Second of three provost candidates visits WKU

Natasha Breu

The second candidate for WKU’s new provost and vice president for Academic Affairs presented his plan for WKU’s future in an open forum in Grise Hall on today at 1 p.m.

Keith Hargrove, who is the current dean of the College of Engineering at Tennessee State University, has a background in engineering and a distinguished career in teaching, research and service, said Cheryl Davis, associate provost for research and creativity. Davis also described him as as “an avid researcher and scholar.”

Hargrove addressed the audience by saying his past positions have prepared him for the role of provost for over 20 years. Hargrove said the role of provost is to support academic programs, outstanding faculty and to bring in new faculty and resources.

“It’s a tough time at WKU, but an upside is that it’s a chance for opportunity,” Hargrove said.

Hargrove described his plan for WKU as “student-centered but faculty focused.” He then went on to explain different aspects he wishes to implement or improve upon if he is selected as provost.

“I’ve been somewhat successful in every role that I’ve played to put together a blueprint,” he said.

Hargrove emphasized the importance of collaboration between different academic departments. He also highlighted his engagement in community by saying he started a charter school in Nashville, Tennessee.

Hargrove is also a supporter of study abroad and said he plans to lead a trip to Turkey in the future.

The leadership style needed as provost at WKU is described by Hargrove as “trans-relational,” focusing on the relationships formed with the people being led.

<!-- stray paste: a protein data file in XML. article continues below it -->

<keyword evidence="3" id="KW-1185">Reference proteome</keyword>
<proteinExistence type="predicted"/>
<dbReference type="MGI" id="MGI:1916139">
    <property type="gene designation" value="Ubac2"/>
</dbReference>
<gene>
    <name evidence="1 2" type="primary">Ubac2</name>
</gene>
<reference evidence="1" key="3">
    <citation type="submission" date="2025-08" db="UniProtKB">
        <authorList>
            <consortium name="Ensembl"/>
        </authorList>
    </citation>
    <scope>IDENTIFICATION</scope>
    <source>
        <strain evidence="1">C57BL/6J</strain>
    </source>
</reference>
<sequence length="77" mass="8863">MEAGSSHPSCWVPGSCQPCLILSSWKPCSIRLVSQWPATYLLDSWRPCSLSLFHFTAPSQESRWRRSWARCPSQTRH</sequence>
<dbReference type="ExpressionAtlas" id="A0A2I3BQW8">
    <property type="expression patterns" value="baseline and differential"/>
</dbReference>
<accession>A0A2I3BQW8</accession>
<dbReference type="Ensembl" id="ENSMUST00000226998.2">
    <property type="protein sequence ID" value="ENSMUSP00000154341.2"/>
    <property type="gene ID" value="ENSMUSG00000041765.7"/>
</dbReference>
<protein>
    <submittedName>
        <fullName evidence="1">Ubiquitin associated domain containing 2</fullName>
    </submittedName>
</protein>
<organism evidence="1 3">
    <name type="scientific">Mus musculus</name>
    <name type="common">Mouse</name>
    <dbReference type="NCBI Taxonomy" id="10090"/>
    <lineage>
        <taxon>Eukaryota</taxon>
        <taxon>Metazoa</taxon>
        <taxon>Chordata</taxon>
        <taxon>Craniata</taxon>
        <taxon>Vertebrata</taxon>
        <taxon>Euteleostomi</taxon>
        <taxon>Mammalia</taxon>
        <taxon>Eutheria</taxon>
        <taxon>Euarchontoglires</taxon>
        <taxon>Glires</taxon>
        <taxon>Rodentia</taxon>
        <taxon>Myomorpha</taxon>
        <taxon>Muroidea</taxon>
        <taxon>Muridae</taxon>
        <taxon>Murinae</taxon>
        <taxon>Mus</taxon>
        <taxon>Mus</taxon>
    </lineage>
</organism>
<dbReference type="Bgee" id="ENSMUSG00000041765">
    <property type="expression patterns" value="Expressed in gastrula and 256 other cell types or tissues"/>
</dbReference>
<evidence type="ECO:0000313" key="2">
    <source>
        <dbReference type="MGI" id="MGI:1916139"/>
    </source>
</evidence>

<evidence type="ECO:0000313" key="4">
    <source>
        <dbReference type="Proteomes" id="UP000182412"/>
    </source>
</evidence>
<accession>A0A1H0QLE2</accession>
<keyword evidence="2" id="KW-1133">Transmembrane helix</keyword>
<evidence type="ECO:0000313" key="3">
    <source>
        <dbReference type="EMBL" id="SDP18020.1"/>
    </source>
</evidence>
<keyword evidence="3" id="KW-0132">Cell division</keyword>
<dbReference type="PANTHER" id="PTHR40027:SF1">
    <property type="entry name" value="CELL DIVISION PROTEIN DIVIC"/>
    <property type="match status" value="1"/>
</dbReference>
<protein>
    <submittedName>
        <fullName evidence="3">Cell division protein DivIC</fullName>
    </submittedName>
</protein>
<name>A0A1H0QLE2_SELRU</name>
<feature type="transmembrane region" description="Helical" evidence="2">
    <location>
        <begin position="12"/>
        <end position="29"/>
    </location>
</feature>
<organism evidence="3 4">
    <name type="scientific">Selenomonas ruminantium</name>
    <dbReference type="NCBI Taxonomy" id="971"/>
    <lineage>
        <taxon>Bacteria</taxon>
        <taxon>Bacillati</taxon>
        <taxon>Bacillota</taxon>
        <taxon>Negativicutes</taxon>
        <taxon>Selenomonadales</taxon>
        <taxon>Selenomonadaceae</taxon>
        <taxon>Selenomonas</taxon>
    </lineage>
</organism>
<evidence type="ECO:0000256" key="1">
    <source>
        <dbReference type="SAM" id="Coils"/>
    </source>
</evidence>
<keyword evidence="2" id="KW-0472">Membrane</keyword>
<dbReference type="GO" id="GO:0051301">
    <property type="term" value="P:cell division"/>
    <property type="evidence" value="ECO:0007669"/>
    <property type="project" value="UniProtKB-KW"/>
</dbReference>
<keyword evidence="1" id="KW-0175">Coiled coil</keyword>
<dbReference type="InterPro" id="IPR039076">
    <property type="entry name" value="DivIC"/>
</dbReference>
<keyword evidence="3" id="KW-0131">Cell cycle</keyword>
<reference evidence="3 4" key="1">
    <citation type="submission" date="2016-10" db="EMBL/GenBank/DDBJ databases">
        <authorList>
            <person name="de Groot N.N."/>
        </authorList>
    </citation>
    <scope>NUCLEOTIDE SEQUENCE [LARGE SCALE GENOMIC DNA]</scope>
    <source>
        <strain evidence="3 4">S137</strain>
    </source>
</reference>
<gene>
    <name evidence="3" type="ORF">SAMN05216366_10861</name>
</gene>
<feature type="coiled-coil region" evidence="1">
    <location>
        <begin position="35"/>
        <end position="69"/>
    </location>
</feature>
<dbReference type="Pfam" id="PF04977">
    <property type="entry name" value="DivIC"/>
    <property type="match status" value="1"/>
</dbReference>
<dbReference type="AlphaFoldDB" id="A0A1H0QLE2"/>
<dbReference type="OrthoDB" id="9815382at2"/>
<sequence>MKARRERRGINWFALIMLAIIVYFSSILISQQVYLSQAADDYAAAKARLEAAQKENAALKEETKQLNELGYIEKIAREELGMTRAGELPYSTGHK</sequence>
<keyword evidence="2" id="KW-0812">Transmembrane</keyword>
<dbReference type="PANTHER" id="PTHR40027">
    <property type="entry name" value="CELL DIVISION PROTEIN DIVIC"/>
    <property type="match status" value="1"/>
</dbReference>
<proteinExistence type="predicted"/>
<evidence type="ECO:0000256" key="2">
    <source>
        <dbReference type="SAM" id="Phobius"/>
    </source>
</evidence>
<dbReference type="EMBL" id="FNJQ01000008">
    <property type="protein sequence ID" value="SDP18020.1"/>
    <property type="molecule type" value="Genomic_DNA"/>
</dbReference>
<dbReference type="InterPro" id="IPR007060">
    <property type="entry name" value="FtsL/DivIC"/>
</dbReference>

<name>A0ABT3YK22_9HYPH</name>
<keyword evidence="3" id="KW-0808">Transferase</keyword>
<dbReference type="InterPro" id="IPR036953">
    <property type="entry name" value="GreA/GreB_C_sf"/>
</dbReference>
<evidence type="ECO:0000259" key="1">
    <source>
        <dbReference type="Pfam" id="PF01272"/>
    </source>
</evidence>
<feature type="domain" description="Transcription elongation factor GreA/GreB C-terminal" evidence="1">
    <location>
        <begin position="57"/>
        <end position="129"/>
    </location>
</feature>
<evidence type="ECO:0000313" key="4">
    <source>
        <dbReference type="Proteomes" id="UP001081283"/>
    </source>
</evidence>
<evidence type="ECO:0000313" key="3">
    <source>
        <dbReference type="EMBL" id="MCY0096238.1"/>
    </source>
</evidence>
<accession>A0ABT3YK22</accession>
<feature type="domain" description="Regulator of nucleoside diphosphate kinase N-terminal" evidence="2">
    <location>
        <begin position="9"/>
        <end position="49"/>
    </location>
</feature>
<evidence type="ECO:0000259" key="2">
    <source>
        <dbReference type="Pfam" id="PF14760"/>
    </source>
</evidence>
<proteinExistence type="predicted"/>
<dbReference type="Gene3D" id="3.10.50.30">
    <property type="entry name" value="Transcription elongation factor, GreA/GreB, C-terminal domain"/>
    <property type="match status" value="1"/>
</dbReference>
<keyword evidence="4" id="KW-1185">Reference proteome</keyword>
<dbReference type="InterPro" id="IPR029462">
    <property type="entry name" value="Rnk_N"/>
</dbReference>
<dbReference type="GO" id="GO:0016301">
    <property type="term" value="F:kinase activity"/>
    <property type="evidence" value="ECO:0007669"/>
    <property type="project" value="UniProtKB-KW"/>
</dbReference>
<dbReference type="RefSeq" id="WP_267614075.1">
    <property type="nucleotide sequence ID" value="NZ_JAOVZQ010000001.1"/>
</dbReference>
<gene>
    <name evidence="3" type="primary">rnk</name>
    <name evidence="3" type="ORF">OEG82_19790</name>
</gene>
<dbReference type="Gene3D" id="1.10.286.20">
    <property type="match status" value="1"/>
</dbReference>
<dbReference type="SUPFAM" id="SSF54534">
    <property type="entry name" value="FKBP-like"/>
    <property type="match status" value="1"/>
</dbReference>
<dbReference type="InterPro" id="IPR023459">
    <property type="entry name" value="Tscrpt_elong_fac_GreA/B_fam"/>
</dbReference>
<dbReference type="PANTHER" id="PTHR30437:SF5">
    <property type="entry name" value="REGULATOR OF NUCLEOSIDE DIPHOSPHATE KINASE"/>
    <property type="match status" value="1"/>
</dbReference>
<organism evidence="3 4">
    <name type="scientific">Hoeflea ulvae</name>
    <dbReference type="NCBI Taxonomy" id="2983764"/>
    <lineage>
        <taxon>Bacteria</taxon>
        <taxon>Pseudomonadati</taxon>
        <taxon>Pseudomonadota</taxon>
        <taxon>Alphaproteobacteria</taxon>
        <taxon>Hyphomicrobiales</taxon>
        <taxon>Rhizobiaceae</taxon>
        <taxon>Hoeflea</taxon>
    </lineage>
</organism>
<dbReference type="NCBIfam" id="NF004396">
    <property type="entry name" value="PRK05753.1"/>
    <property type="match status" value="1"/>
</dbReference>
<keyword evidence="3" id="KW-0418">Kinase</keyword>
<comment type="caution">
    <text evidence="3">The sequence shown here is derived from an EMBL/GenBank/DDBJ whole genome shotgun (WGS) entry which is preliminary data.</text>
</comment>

Hargrove’s strategic plan emphasized the five main points of focus on academic programs, student success, diversity and inclusion, research and budget efficiency.

His said his strategic plan also includes making sure students have three types of experiences at WKU: academic, professional and social.

At the end of Hargrove’s presentation, the floor was opened for audience members to ask questions.

Eric Reed, a professor in the history department, asked whether Hargrove had any experiences with saying “no” to his boss.

Hargrove responded by saying that once he was asked by his president to come up with a plan to raise academic standards, and the outcome was different that what his president originally wanted, so he had to justify himself.

James Barker, an assistant professor of philosophy and religion, asked Hargrove how he would allocate money due to concern from recent budget cuts.

Hargrove said he will rely on his strategic plan and the needs of students.

Alexander Poole, a professor in the English department, asked whether Hargrove would be supportive of liberal arts programs due to his background in engineering.

Hargrove said he recognized the contributions of liberal arts programs to other fields such as nursing and different sciences.

“I do see Academic Affairs continuing to support that,” he said.

The forum ended with an audience member questioning whether Hargrove would stay committed to WKU as he would be entering his position during a “budget crisis.”

“It’s an opportunity to redefine who we are and how we educate our students,” Hargrove said.

There is another open forum scheduled to take place in Gary Ransdell Hall room 1074 at 1 p.m. for the third provost candidate, Terry Ballman, on Thursday.

News reporter Natasha Breu can be reached at 270-745-6011 and [email protected]